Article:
October 9, 2012

A Cat in Paris (2010)

THE 2012 ACADEMY AWARD NOMINEES for Best Animated Feature were an odd lot. Odd in the sense that they were not another predictable batch of contenders from Pixar and DreamWorks (and maybe a token nominee from a third studio who had no chance of winning).

No, 2012’s nominees included only two from DreamWorks (Puss in Boots and Kung Fu Panda 2) and none from Pixar (thanks to their horrible misfire Cars 2). The remaining nods were given to the Spanish-language Chico & Rita, the deserving winner Rango, and the French film A Cat in Paris.

Co-directed by Jean-Loup Felicioli and Alain Gagnol, A Cat in Paris follows the double life of Dino the cat, a family pet by day and assistant to crafty cat burglar Nico (Steve Blum) by night. Dino’s human family – daughter Zoe (Lauren Weintraub) and policewoman mother Jeanne (Marcia Gay Hayden) – are grieving the death of their dad/husband, a policeman killed by mobster Victor Costa (J.B. Blanc). Zoe’s been mute since the incident, but finds comfort in Dino and the “presents” he brings her: dead rodents and reptiles. But soon, Dino’s two lives intersect, putting Nico at risk of being arrested and Zoe’s life at risk from seeing too much of Costa’s world.

The hand-drawn animation is the first thing that sets A Cat in Paris apart from other recent animated films. It’s an abstract, art deco style, full of shadows and vibrant colors, that makes it feel like a classic children’s storybook come to life. Felicioli and Gagnol (working from a clever, often humorous script by Gagnol and Jacques-Rémy Girerd) create great empathy for Zoe and Jeanne, and even have us hoping Nico doesn’t get caught despite the large amount of valuables he’s stolen.

Once Dino’s two worlds cross paths, A Cat in Paris really picks up (accompanied by Serge Besset’s pulse-pounding score) – taking us from foot and car pursuits, to a chase across the rooftops of Paris, to a final showdown atop the Notre Dame cathedral.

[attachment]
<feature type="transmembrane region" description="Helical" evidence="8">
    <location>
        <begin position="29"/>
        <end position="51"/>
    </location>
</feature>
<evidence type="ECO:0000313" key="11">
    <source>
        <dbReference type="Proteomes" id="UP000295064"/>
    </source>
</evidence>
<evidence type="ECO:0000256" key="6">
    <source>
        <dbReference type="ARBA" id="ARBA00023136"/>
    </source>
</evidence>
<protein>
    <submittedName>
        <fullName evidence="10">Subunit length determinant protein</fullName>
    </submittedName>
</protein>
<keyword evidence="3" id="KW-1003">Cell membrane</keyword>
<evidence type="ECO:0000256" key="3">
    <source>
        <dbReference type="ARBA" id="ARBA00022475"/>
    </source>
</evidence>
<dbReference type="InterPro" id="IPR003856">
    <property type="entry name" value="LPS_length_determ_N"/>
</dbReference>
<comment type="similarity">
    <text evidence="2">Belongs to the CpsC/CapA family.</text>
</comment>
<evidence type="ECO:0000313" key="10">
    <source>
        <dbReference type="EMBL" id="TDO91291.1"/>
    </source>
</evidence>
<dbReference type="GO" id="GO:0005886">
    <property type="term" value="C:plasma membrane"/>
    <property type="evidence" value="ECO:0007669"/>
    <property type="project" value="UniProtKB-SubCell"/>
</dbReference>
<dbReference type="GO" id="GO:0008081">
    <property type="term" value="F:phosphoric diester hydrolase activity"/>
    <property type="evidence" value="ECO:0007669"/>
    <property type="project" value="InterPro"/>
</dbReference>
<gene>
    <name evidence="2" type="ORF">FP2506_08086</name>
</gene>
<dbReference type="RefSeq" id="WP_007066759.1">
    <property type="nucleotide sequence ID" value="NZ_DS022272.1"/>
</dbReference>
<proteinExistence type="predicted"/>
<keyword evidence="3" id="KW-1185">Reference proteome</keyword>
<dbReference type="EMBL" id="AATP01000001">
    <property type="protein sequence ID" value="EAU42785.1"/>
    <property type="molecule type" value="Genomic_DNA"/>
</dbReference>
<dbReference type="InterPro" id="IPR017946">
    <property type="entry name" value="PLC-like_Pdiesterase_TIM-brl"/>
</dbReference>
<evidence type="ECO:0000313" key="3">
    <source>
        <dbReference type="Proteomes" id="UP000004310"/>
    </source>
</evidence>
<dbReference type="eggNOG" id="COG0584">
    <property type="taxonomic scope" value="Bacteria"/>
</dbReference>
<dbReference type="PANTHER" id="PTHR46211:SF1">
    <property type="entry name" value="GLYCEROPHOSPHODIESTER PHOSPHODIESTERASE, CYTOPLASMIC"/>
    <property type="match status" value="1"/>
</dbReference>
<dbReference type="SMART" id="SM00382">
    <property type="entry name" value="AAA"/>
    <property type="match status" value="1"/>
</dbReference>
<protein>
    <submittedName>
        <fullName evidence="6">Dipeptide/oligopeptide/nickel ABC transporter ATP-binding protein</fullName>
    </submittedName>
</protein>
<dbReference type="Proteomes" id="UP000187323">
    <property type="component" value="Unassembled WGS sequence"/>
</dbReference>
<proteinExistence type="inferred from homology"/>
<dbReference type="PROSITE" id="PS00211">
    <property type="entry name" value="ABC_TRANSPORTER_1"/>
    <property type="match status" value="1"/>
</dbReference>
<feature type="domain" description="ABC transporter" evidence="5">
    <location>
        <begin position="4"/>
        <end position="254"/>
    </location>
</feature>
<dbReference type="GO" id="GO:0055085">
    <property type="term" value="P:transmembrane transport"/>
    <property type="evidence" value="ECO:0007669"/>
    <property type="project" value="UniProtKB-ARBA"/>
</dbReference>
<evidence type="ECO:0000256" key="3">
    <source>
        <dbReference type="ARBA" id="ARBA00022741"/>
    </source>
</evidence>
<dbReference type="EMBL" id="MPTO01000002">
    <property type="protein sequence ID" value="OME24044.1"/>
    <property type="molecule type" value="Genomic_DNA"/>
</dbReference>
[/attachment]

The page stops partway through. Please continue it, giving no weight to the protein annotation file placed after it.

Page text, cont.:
At a trim 62 minutes, A Cat in Paris is a welcome detour from what we encounter (and expect) from the big animation studios. Oscar-worthy? That’s debatable. What’s not debatable is that it’s definitely worth watching.

French, with dubbing/subtitles.



Rating:

What did FilmBoy think?
He enjoyed A Cat in Paris very much – eating up Dino’s antics, rooting for the good guys, and cursing the bad guys.



 Is it suitable for your kids?
A Cat in Paris is rated PG for “mild violence and action, and some thematic material.”
Thematic material: Zoe and her mom are sometimes sad over her dad’s death; Nico steals valuable items and money from homes and museums (he is a cat burglar, after all). There's champagne and wine at a dinner scene, and one character smokes a cigarette.
Language: Costa says he scared one of his cronies so much, “you nearly wet your undies!” He also calls one of his thugs an “idiot.” A minor character says, “You sneaky son of a -” (not finishing the phrase)
Violence/Scariness: Costa slaps one of his men, fires warning shots at another, kidnaps Zoe, chokes Jeanne, and fights Nico, knocking out one of his teeth. (He’s also depicted in a dream sequence as a large, creepy octopus, which may scare young children.) Elsewhere, Dino scratches a person's leg, which briefly bleeds; Nico takes a policeman's gun and holds it on him and Jeanne; detectives shoot guns at a firing range; Dino bloodlessly kills a lizard; and a major character falls to their death.

Will your FilmMother want to watch it?
A cat. Paris. The value and importance of family. Something tells me she may enjoy it.

"Um, little help?"

A Cat in Paris
* Directors: Jean-Loup Felicioli, Alain Gagnol
* Screenwriters: Alain Gagnol, Jacques-Rémy Girerd
* Stars: Marcia Gay Harden, Steve Blum, J.B. Blanc, Lauren Weintraub, Matthew Modine
* MPAA Rating: PG


Rent A Cat in Paris from Netflix >>

2 comments:

StuartOhQueue said...

The animation looks unique and refreshing. I was also glad to see "Rango" get its due. That was a wonderful picture.

sedatedtabloidreader said...

I really enjoy this, a proper nice little film.

Might get it for mt niece for Christmas.

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